A Design for Six Sigma (DFSS) statistical approach is presented in this report to correlate a CFD cabin model with test results. The target is the volume-averaged hot-soak terminal temperature. The objective is to develop an effective correlation process for a simplified CFD cabin model so it can be used in practical design process. It is, however, not the objective in this report to develop the most accurate CFD cabin model that would be too expensive computationally at present to be used in routine design analysis. A 3-D CFD model of a vehicle cabin is the central part of the computer modeling in the development of automotive HVAC systems. Hot-soak terminal temperature is a thermal phenomenon in the cabin of a parked vehicle under the Sun when the overall heat transfer reaches equilibrium. It is often part of the simulation of HVAC system operation.
Technical Paper

Multi-Disciplinary Analyses for Brake Fluid Temperature Evaluation

2013-04-08
2013-01-0635
During braking events, a brake corner sustains high brake torque, generating a large amount of heat in the process. This is most significant during mountain descent events and vehicle race track events. The brake thermal events not only reduce brake friction coefficient and lining life, but also produce elevated brake fluid temperature. Traditionally, brake hardware testing is warranted to evaluate brake fluid temperature for high speed flat track and mountain descent. These tests are costly and time-consuming. A CAE process to predict brake fluid temperature early in the vehicle development process before hardware exists, and to reduce and to replace testing will greatly benefit the vehicle development process. To this end, multiple analyses can be run. The heat transfer coefficients and cooling coefficients were evaluated from relevant CFD analyses.
Technical Paper

Optimal Use of Boosting Configurations and Valve Strategies for High Load HCCI - A Modeling Study

2012-04-16
2012-01-1101
This study investigates a novel approach towards boosted HCCI operation, which makes use of all engine system components in order to maximize overall efficiency. Four-cylinder boosted HCCI engines have been modeled employing valve strategies and turbomachines that enable high load operation with significant efficiency benefits. A commercially available engine simulation software, coupled to the University of Michigan HCCI combustion and heat transfer correlations, was used to model the HCCI engines with three different boosting configurations: turbocharging, variable geometry turbocharging and combined supercharging with turbocharging. The valve strategy features switching from low-lift Negative Valve Overlap (NVO) to high-lift Positive Valve Overlap (PVO) at medium loads. The new operating approach indicates that heating of the charge from external compression is more efficient than heating by residual gas retention strategies.
Technical Paper

Numerical Investigation of Spark Ignition Events in Lean and Dilute Methane/Air Mixtures Using a Detailed Energy Deposition Model

2016-04-05
2016-01-0609
It is beneficial but challenging to operate spark-ignition engines under highly lean and dilute conditions. The unstable ignition behavior can result in downgraded combustion performance in engine cylinders. Numerical approach is serving as a promising tool to identify the ignition requirements by providing insight into the complex physical/chemical phenomena. An effort to simulate the early stage of flame kernel initiation in lean and dilute fuel/air mixture has been made and discussed in this paper. The simulations are set to validate against laboratory results of spark ignition behavior in a constant volume combustion vessel. In order to present a practical as well as comprehensive ignition model, the simulations are performed by taking into consideration the discharge circuit analysis, the detailed reaction mechanism, and local heat transfer between the flame kernel and spark plug.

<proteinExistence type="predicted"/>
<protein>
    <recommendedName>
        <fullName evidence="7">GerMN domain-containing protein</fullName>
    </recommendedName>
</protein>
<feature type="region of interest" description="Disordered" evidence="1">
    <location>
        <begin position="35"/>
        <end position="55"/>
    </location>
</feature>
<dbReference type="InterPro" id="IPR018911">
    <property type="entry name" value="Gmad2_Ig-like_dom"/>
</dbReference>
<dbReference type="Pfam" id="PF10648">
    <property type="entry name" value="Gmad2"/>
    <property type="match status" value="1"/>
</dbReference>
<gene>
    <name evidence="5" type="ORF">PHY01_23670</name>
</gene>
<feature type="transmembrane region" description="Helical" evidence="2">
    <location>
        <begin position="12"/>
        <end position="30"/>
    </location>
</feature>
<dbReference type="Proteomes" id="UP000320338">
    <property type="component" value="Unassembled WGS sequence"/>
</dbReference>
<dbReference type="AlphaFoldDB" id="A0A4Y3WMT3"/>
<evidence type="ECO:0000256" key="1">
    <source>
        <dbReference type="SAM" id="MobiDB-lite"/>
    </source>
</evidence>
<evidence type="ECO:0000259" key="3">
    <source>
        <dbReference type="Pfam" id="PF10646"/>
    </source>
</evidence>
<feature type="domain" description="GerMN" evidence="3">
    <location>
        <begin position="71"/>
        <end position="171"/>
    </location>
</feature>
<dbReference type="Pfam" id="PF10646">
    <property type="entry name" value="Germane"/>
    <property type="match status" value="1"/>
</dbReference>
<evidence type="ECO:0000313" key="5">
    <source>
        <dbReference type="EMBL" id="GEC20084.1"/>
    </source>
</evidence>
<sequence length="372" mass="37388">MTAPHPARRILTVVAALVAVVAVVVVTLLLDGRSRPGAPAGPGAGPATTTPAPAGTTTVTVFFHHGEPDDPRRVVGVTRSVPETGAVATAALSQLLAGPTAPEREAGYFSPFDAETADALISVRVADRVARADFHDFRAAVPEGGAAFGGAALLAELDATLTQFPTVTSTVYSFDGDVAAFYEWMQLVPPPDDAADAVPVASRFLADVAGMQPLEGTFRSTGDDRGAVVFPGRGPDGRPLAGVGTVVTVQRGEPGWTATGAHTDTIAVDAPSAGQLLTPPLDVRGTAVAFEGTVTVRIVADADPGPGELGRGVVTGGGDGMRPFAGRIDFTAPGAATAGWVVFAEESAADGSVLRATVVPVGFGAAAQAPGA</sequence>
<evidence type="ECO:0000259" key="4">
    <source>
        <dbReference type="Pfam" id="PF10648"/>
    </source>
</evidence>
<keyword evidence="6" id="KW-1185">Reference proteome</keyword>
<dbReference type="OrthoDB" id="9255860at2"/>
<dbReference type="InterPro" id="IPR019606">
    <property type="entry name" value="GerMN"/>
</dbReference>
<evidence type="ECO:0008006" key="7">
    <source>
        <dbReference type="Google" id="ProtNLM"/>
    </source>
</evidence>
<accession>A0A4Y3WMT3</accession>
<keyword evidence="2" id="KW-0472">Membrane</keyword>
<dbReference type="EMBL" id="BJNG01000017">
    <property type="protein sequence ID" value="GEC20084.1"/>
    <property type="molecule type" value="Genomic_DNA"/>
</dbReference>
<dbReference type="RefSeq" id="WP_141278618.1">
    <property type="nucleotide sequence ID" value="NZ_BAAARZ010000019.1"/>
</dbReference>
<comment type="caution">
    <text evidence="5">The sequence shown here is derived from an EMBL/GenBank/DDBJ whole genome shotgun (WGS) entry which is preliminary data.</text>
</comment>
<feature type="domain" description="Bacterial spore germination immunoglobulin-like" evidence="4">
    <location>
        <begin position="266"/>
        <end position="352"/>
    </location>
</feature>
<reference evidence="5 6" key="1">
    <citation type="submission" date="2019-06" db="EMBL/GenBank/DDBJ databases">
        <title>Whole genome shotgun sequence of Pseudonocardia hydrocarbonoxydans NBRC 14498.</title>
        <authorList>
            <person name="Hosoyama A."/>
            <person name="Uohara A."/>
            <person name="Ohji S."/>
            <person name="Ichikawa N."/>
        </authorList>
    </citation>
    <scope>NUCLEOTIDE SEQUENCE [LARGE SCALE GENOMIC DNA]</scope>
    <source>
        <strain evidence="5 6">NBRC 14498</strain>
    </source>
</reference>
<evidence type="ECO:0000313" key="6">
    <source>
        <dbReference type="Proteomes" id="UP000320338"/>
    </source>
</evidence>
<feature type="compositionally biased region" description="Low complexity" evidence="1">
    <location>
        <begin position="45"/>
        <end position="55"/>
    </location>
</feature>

Technical Paper

Air Charge and Residual Gas Fraction Estimation for a Spark-Ignition Engine Using In-Cylinder Pressure

2017-03-28
2017-01-0527
An accurate estimation of cycle-by-cycle in-cylinder mass and the composition of the cylinder charge is required for spark-ignition engine transient control strategies to obtain required torque, Air-Fuel-Ratio (AFR) and meet engine pollution regulations. Mass Air Flow (MAF) and Manifold Absolute Pressure (MAP) sensors have been utilized in different control strategies to achieve these targets; however, these sensors have response delay in transients. As an alternative to air flow metering, in-cylinder pressure sensors can be utilized to directly measure cylinder pressure, based on which, the amount of air charge can be estimated without the requirement to model the dynamics of the manifold.
Technical Paper

The Vehicle Engine Cooling System Simulation Part 1 - Model Development

1999-03-01
1999-01-0240
The Vehicle Engine Cooling System Simulation (VECSS) computer code has been developed at the Michigan Technological University to simulate the thermal response of the cooling system of an on-highway heavy duty diesel powered truck under steady and transient operation. This code includes an engine cycle analysis program along with various components for the four main fluid circuits for cooling air, cooling water, cooling oil, and intake air, all evaluated simultaneously. The code predicts the operation of the response of the cooling circuit, oil circuit, and the engine compartment air flow when the VECSS is operated using driving cycle data of vehicle speed, engine speed, and fuel flow rate for a given ambient temperature, pressure and relative humidity.
Technical Paper

Finite Difference Heat Transfer Model of a Steel-clad Aluminum Brake Rotor

2005-10-09
2005-01-3943
This paper describes the heat transfer model of a composite aluminum brake rotor and compares the predicted temperatures to dynamometer measurements taken during a 15 fade stop trial. The model is based on meshed surface geometry which is simulated using RadTherm software. Methods for realistically modeling heat load distribution, surface rotation, convection cooling and radiation losses are also discussed. A comparison of the simulation results to the dynamometer data shows very close agreement throughout the fade stop trial. As such, the model is considered valid and will be used for further Steel Clad Aluminum (SCA) rotor development.
Technical Paper

An Efficient IC Engine Conjugate Heat Transfer Calculation for Cooling System Design

2007-04-16